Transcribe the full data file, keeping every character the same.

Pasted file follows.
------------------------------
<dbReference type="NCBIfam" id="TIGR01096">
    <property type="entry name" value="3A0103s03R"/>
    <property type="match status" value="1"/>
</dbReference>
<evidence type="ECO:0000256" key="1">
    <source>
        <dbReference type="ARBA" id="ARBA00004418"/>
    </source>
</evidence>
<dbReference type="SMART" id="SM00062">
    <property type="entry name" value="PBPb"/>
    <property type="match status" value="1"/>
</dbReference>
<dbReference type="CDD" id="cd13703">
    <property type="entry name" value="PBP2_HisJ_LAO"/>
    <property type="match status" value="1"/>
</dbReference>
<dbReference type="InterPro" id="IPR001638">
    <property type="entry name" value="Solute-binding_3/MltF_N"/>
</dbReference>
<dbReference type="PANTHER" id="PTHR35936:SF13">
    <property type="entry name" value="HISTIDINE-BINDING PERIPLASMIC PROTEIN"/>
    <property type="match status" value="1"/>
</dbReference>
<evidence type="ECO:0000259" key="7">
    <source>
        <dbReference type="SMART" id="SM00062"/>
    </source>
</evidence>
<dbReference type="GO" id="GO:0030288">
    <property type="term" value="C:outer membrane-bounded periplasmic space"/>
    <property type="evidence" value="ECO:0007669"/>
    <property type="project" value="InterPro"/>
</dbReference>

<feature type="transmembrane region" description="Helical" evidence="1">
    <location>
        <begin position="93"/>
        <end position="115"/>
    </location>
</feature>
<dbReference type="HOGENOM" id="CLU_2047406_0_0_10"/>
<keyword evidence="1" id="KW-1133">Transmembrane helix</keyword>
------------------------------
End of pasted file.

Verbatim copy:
<dbReference type="NCBIfam" id="TIGR01096">
    <property type="entry name" value="3A0103s03R"/>
    <property type="match status" value="1"/>
</dbReference>
<evidence type="ECO:0000256" key="1">
    <source>
        <dbReference type="ARBA" id="ARBA00004418"/>
    </source>
</evidence>
<dbReference type="SMART" id="SM00062">
    <property type="entry name" value="PBPb"/>
    <property type="match status" value="1"/>
</dbReference>
<dbReference type="CDD" id="cd13703">
    <property type="entry name" value="PBP2_HisJ_LAO"/>
    <property type="match status" value="1"/>
</dbReference>
<dbReference type="InterPro" id="IPR001638">
    <property type="entry name" value="Solute-binding_3/MltF_N"/>
</dbReference>
<dbReference type="PANTHER" id="PTHR35936:SF13">
    <property type="entry name" value="HISTIDINE-BINDING PERIPLASMIC PROTEIN"/>
    <property type="match status" value="1"/>
</dbReference>
<evidence type="ECO:0000259" key="7">
    <source>
        <dbReference type="SMART" id="SM00062"/>
    </source>
</evidence>
<dbReference type="GO" id="GO:0030288">
    <property type="term" value="C:outer membrane-bounded periplasmic space"/>
    <property type="evidence" value="ECO:0007669"/>
    <property type="project" value="InterPro"/>
</dbReference>

<feature type="transmembrane region" description="Helical" evidence="1">
    <location>
        <begin position="93"/>
        <end position="115"/>
    </location>
</feature>
<dbReference type="HOGENOM" id="CLU_2047406_0_0_10"/>
<keyword evidence="1" id="KW-1133">Transmembrane helix</keyword>